Eight more reasons your car won’t need you in the near future.
Over recent years we’ve been peppered with news and articles telling us our vehicles will soon have minds of their own. We’re not quite there yet, but we are inching ever closer.
AI & Machine Learning are transforming the automotive industry on all fronts. They’re re-shaping automotive business models, creating new markets, and changing the way we think about our vehicles on the most fundamental levels. So where does blockchain fit into it all?
Blockchain is the first form of ledger (a record of anything of value) to do away with the need for middlemen. It makes it possible for ledgers to be distributed to everyone using it, putting the responsibility to maintain their validity and reliability in the hands of the user, rather than a central, corruptible, hackable authority. The result is a system of data registry in which transactions are fast, transparent, reliable and incorruptible.
If you’d like to learn more about blockchain before exploring how it could re-shape industries, you can read more about it here.
In this series we’ll be examining what impact blockchain could have on the ever-evolving automotive ecosystem. How a technology originally designed to underpin the digital currency Bitcoin, can help us re-imagine the vehicles of tomorrow, and the processes involved in creating them.
Ever got into the good driver, bad driver debate? What if that could be verifiably tracked? Better still, what if you could be rewarded for being a good driver? (For the last few years that you need to drive at all, that is). Redeemable reward programs could include sticking to decent driving speeds, keeping your vehicle in good shape, and switching to ECO mode.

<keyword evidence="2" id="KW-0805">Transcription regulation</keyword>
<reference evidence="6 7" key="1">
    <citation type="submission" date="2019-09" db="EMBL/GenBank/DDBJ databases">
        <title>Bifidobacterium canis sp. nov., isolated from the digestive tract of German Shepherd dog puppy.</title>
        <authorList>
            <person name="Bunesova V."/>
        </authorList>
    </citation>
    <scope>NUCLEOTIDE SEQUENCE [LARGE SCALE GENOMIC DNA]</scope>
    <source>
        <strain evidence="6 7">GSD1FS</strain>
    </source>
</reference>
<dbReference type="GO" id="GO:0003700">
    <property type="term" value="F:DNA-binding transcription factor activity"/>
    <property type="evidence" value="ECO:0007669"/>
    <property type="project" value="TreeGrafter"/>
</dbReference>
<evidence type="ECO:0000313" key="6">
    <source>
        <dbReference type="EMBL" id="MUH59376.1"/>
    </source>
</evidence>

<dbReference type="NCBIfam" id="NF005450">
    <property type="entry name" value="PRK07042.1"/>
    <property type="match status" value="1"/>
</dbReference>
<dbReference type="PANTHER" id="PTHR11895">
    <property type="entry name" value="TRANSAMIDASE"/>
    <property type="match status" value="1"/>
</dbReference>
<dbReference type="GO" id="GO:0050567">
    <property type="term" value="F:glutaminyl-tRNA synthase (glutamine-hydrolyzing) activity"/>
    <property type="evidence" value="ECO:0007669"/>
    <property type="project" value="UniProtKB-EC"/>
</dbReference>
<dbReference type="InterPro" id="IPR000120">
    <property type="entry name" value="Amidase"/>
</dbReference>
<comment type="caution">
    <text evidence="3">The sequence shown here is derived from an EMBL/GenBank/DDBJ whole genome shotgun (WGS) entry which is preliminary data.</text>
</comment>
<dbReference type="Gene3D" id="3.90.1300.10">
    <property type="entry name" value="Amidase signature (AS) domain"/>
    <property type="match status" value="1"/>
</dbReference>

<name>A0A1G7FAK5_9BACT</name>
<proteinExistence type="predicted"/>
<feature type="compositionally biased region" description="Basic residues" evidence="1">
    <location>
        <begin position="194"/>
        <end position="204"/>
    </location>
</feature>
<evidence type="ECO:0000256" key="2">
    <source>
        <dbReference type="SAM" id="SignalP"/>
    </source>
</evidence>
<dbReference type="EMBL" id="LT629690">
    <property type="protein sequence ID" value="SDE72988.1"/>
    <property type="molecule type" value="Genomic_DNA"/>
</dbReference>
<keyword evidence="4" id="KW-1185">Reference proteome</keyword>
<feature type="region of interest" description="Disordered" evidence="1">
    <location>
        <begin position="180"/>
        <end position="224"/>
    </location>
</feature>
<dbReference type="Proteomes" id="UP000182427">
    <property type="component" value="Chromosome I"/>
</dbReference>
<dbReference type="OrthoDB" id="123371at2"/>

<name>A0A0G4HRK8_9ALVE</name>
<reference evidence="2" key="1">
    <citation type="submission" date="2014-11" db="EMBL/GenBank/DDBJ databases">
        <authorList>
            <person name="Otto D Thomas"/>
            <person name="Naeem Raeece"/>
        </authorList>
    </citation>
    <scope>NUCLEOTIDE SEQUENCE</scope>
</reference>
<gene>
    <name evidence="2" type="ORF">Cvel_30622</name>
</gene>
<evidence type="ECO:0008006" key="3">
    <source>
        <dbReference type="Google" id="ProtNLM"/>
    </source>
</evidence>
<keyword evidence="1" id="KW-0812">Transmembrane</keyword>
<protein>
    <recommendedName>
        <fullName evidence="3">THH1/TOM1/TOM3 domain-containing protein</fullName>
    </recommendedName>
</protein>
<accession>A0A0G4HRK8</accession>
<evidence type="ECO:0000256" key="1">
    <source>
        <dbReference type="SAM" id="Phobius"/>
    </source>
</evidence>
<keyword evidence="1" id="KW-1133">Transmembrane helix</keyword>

Just about any financial transaction in the automotive world is about to get a blockchain makeover. The ability to conduct real-time, peer-to-peer micro-transactions means that everything from charging fees, to parking tickets, infotainment, personalised insurance and monthly instalments on your new car, will be made automatic and perfectly accurate.
Supply chains stretch across multiple individuals, organisations and jurisdictions. Getting the right materials and moulding them into the cars we see in showrooms is a painstakingly long and detailed process — but it may about to get a great deal more efficient, and a lot more ethical.
The origin and progression of spare parts through supply chains can be tracked and verified using blockchain. Manufacturers will have entire histories of car parts, making it possible to tell what’s real and what’s fake with ease, strengthening brands and lowering warranty costs in the process.
You might imagine that car manufacturers make most of their money through car sales — and that’s perfectly logical. But in the digital age, they’ve got far more options by which to make a buck. Blockchain will create new potential revenue streams for manufacturers while adding a crucial layer of integrity to what is becoming an increasingly digitally-focused industry.
Blockchain could grant users temporary access to a range of cars and facilitate autonomous ride sharing. Even the more basic elements such as locking and unlocking your car will be faster and safer, as will remote unlocking, in case you’re expecting a delivery while you’re out.
Blockchain is set to amplify the already huge expectations we have for the self-driven, autonomously navigated, drink-and-driverless world of tomorrow, making the once human interactions between vehicles and their environments seamless and instantly available to the constantly communicating fleet of spaceships.
Imagine this. Cars that not only drive themselves, but also manage themselves, find paying customers for rides, and send profits back to a stakeholder organization that funded their existence and that lives entirely on a blockchain.